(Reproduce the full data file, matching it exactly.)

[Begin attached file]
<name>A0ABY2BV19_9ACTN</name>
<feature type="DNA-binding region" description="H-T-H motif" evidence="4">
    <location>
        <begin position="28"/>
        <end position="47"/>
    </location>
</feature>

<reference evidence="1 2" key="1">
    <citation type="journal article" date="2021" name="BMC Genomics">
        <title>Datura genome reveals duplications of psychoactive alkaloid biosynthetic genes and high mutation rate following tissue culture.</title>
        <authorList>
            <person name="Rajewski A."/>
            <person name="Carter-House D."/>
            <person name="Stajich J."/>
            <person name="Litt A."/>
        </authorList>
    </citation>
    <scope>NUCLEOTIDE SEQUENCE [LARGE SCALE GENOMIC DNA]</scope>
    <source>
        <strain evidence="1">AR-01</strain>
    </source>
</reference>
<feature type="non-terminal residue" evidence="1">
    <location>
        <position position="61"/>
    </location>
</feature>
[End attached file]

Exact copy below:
<name>A0ABY2BV19_9ACTN</name>
<feature type="DNA-binding region" description="H-T-H motif" evidence="4">
    <location>
        <begin position="28"/>
        <end position="47"/>
    </location>
</feature>

<reference evidence="1 2" key="1">
    <citation type="journal article" date="2021" name="BMC Genomics">
        <title>Datura genome reveals duplications of psychoactive alkaloid biosynthetic genes and high mutation rate following tissue culture.</title>
        <authorList>
            <person name="Rajewski A."/>
            <person name="Carter-House D."/>
            <person name="Stajich J."/>
            <person name="Litt A."/>
        </authorList>
    </citation>
    <scope>NUCLEOTIDE SEQUENCE [LARGE SCALE GENOMIC DNA]</scope>
    <source>
        <strain evidence="1">AR-01</strain>
    </source>
</reference>
<feature type="non-terminal residue" evidence="1">
    <location>
        <position position="61"/>
    </location>
</feature>